Interview with Pampa García Molina

Esperanza_lauraLucía Sapiña

Esperanza García Molina, also known as Pampa, is a journalist specializing in science and technology, and the vice-president of the Spanish Association of Science Communication (AECC). She has a degree in physics and works as coordinator and editor-in-chief for SINC (Information and Scientific News Service). Assuming that informing and popularizing are not the same, «what we do is locate an innovative project or research and turn it into a news item so it gets to national media», Pampa pointed out. That is why SINC content is created under a Creative Commons 3.0 licence, which means that they can be used as long as SINC is referred to as source. SINC has grown 145% in website traffic since 2011, and has an estimated audience of five and a half million people around the world.

Let’s talk about the role of news agencies in science communication. Can they influence the set up of news agenda, taking into account their role as news providers?
The potential influence is obvious: whatever a news agency delivers, it will reach the media. Many research centres know that if SINC develops the information they create and spreads it through the web, it will reach far beyond a press release sent directly to journalists’ mail addresses. The media trusts an information more if it comes from a consolidated agency with a reputation for rigour of information. For instance, there was this recent case concerning the Diagnostic and Statistical Manual of Mental Disorders (DSM). The fifth version was recently published in the United States. In Spain, it had not been addressed, but SINC made a deep analysis and information in Spanish started to appear. The fact is we have a responsibility towards society, because we constantly select what we consider needs to be told about science and research.

Do you think we need a middleman between scientists and journalists?
What we need is for it to be done right. Nowadays, science will one way or another end up in the media, told by specialized or non-specialized journalists, because research centres have already accepted that they need to explain what they do to the public, and they have specific people prepared for that. But if the media do not have prepared and educated professionals to deal with science, their interpretation will not be effective and will be published any which way.

In regard to this, you have a degree in physics. Do you believe science education is essential for a journalist working with these topics?
Not at all, I think that is just a myth. What do you need to be a science journalist? You need to know how to tell a story, and you need to be patient, curious, eager to learn about such complex topics. But you have to talk about it even if you do not understand it. Furthermore, science is such an extense field… What discipline should you study? It is true that in my personal case, my education helped me deal with physics information without fear. And if I do not understand it the first time, I am not frightened, I take it with a sense of humour. But the main thing for a journalist is to be curious, to be concerned with how science works.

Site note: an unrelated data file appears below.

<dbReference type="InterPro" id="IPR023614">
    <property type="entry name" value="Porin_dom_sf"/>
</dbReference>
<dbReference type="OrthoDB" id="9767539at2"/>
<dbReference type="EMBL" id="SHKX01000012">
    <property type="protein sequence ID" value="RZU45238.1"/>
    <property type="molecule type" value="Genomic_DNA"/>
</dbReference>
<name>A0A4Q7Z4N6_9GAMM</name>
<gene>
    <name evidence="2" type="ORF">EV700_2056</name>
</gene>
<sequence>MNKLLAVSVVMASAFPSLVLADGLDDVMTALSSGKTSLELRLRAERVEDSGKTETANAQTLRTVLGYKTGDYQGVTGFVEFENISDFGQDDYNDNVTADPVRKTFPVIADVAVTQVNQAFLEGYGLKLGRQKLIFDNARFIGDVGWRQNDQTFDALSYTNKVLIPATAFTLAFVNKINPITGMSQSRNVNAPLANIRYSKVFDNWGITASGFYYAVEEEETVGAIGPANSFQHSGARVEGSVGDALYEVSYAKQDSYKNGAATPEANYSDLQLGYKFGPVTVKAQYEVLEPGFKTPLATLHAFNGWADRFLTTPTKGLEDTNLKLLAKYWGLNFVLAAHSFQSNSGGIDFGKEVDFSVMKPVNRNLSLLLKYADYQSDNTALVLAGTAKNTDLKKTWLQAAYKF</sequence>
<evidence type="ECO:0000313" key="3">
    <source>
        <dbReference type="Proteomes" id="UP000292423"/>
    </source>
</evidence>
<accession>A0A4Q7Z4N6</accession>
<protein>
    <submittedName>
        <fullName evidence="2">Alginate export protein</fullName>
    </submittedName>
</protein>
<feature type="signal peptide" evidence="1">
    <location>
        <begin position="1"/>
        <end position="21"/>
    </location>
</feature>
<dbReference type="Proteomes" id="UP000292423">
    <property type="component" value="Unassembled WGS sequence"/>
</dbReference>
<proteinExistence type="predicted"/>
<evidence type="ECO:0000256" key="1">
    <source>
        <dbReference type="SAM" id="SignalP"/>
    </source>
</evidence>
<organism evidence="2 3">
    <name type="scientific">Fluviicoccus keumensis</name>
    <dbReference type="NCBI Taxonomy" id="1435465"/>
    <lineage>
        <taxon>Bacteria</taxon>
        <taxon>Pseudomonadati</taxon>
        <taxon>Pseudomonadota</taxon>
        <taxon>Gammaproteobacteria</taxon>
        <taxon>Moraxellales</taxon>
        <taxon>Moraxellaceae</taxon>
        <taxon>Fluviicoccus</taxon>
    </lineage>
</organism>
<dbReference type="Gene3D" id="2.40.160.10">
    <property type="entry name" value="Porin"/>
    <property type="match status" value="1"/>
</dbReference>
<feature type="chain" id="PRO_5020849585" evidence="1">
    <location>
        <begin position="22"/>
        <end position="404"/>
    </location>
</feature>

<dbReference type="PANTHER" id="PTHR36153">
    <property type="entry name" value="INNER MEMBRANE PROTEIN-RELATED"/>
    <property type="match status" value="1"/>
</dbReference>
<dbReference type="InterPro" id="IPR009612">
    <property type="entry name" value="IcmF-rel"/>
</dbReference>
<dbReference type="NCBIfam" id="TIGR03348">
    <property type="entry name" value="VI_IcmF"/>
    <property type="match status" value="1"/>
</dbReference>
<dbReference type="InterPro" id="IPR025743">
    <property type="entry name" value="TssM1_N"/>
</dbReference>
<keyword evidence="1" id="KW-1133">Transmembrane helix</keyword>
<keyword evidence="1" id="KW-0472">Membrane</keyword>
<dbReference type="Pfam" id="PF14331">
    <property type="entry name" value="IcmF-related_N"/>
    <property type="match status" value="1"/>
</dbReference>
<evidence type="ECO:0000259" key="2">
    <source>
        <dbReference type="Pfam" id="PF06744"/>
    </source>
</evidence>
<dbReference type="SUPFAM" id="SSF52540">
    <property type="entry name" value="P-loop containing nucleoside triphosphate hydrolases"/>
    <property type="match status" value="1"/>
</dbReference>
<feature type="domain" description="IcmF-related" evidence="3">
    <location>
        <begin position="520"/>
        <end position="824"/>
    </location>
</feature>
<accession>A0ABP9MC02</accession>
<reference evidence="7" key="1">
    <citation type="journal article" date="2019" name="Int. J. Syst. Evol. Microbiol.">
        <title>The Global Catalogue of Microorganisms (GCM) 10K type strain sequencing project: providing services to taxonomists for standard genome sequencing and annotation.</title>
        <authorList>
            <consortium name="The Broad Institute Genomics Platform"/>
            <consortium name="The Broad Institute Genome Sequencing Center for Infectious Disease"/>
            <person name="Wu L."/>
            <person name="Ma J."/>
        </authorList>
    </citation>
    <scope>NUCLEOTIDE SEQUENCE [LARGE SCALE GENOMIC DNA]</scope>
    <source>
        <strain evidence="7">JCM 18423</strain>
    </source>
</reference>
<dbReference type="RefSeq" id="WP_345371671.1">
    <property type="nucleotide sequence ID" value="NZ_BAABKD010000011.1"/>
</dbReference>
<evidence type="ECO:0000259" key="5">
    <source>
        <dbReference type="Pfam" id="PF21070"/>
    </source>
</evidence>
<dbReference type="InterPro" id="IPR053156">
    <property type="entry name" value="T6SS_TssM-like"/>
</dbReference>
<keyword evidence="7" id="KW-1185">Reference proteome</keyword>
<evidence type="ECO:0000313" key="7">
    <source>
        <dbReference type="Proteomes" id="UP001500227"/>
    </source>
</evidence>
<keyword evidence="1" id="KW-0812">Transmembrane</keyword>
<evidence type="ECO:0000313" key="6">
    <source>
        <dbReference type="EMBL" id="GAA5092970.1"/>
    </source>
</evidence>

As intermediaries in the communication between scientists, the media and the audience, is there a risk of becoming a filter that contributes to non-deliberate distortion of science facts?
We work in the most honest way we can. It is true that the selection of information is not free from opinion, but I want to believe that the treatment and interpretation of that information actually is, no matter how difficult it is to achieve it. Of course, what gets to the journalists went through the SINC filter, but professionals trust that filter, or they would not use us as a source. But still the journalist should rework the information from the agency, and make a couple of calls to check the data and put it into context.

SINC’s leitmotiv is «Science is news». When does science become part of the news phenomena?
There are different reasons, although it is very difficult for it to reach the front page unless there is something alerting society about the issue. For instance, in a situation of catastrophe: there have been famous cases such as the cucumber crisis, the horse meat problem or the Fukushima disaster. In this last case, it even gets to the front page. Great science discoveries occupied the front pages, too, stories like the Higgs boson or the arrival of Curiosity to Mars. But these stories got that coverage because of the huge communication team they had behind. On many other occasions, research becomes news because there are journalists making information accessible and understandable, and involving society.

You have claimed before that agencies specializing in science communication try to «tinker with accuracy and appeal». How does one do that?
That is one of the key problems of science journalism. You cannot expect the reader to focus when reading science information, because he is not studying and he will not be graded. So the journalist actually needs to make the article attractive. However, losing accuracy is a gigantic risk. It is difficult to balance them, it is a matter of experience, patience and dialogue between people in the office. Withouth going any further, I frequently check my headlines.

Laura Garsando. Journalist.
© Mètode 2013.



«SINC may be a filter, but professionals trust that filter, or they would not use us as a source»

«You cannot expect the reader to focus when reading science information, he is not studying»

© Mètode 2013